Similarly, the harder you worked, the more likely there is damage at the level of your muscle fibers that requires repair.  Repair requires nutrients and they’re in your blood stream.  Cooling off for twenty minutes will deliver more nutrients, more rapidly, than cooling off for five minutes will.  

Sometimes, it’s a good idea to cool down for longer than the ten minutes or so it might take for you to paddle back to shore from where you finished your workout.  So, should you just stay out on the water and cool down longer?

Cooling down on land

The problem with staying out on the water longer to extend your cool down is that you’re tired.  You’ve just finished a hard workout, remember?  It often requires that you summon all the concentration and energy you have left to paddle well back to shore.  Sometimes, unfortunately, you just can’t do it as well as you’d like to. You’re just that tired.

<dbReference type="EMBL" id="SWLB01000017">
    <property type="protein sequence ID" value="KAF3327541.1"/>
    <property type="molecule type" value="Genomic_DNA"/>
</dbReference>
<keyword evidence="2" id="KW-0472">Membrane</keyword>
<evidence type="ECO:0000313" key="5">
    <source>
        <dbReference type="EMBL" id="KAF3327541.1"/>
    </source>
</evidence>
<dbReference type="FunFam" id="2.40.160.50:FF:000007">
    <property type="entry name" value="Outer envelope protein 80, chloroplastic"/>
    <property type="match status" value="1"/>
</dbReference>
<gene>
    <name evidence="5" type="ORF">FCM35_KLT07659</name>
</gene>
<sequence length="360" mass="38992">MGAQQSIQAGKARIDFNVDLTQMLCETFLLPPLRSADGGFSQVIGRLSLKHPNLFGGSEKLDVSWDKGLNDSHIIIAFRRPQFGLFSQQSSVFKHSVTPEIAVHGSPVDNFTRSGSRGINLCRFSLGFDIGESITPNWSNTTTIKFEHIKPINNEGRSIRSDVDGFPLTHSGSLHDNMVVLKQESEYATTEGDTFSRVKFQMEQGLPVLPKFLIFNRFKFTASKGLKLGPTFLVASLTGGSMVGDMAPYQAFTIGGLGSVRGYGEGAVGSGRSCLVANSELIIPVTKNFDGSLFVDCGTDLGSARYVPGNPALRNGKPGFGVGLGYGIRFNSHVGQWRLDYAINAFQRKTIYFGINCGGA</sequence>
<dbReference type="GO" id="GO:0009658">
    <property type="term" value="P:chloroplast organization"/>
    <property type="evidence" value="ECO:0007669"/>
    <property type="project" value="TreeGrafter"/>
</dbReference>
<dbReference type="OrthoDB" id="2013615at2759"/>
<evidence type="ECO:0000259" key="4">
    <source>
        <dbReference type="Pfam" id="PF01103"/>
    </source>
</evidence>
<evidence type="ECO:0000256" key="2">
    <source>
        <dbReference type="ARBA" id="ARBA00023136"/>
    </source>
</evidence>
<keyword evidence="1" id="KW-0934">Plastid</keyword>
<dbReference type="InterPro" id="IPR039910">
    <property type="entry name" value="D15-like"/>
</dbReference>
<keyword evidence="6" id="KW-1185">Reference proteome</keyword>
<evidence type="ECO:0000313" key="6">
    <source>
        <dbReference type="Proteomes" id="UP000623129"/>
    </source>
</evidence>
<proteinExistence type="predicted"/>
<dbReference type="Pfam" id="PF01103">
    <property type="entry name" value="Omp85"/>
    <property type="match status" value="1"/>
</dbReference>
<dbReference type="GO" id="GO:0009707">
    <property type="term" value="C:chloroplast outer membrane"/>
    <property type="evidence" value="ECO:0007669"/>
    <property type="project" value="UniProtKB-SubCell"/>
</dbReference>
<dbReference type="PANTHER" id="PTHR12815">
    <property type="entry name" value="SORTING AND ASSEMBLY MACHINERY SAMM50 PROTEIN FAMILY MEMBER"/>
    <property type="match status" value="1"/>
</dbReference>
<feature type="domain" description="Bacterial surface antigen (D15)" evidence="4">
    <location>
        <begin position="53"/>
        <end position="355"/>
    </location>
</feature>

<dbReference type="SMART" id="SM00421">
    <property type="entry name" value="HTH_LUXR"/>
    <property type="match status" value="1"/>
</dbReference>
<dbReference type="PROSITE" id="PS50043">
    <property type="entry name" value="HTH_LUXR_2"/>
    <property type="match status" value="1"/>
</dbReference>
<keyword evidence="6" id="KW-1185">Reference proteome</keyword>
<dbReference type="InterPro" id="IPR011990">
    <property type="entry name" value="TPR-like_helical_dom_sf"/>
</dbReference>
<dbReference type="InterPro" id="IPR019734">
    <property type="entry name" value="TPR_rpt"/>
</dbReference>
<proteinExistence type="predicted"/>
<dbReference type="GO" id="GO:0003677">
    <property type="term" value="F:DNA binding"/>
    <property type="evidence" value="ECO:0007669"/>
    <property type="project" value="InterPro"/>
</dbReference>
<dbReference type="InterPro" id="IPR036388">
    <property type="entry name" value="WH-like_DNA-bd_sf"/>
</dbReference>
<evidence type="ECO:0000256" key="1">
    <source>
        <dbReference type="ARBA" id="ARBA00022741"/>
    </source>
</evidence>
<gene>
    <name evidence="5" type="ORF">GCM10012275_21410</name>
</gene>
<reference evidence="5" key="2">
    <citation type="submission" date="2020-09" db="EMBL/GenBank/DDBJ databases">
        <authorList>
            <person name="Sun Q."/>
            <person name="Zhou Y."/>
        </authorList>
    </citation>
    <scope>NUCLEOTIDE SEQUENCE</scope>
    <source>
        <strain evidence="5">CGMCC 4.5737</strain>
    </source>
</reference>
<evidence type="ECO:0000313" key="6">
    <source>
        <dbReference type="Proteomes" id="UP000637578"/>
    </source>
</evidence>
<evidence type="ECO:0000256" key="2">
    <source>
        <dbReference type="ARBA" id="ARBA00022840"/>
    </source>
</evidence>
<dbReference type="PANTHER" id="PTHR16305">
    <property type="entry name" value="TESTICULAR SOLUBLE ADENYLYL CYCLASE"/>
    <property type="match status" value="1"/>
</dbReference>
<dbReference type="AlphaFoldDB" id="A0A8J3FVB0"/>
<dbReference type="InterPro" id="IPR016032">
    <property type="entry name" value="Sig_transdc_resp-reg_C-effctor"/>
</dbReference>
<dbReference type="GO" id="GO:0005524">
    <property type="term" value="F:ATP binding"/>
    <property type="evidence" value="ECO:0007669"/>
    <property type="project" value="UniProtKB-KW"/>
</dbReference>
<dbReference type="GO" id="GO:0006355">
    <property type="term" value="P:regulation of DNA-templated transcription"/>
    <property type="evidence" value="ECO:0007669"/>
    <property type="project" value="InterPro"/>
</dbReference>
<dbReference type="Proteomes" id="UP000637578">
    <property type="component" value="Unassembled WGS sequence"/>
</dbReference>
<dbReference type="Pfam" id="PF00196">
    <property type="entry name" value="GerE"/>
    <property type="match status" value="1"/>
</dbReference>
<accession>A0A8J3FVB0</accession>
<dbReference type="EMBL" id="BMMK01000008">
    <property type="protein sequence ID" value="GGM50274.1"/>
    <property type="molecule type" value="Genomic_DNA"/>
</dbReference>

The solution, and one that I highly recommend for most people, is to complete your cool down on land as soon as possible after completing your workout on the water.  Ten, fifteen to twenty minutes of low-level cardio done as soon as possible after getting off the water, ensures that your HR is elevated enough, for long enough, to facilitate delivery of nutrients and removal of lactate from your muscles.  Of course, just how long you do this “recovery cardio” work for will depend on how hard you paddled and how much cool down you need.  If you’ve done all out work to the point where you can feel the lactic acid in your muscles, I’d suggest you do closer to twenty minutes rather than ten.  

Doing your cool down on land allows you to get all the benefit that elevated HR offers in terms of accelerated recovery, without the risk of confusing your nervous system and its “technique blueprint” by taking inferior strokes.  

If you’ve done a relatively low-level, easy workout on the water, it’s entirely likely that the only cool down you’ll need is the one you get from paddling back to shore.  However, when your training program intensifies and you’re doing high-level aerobic and anaerobic work, your need for an extended cool down will increase.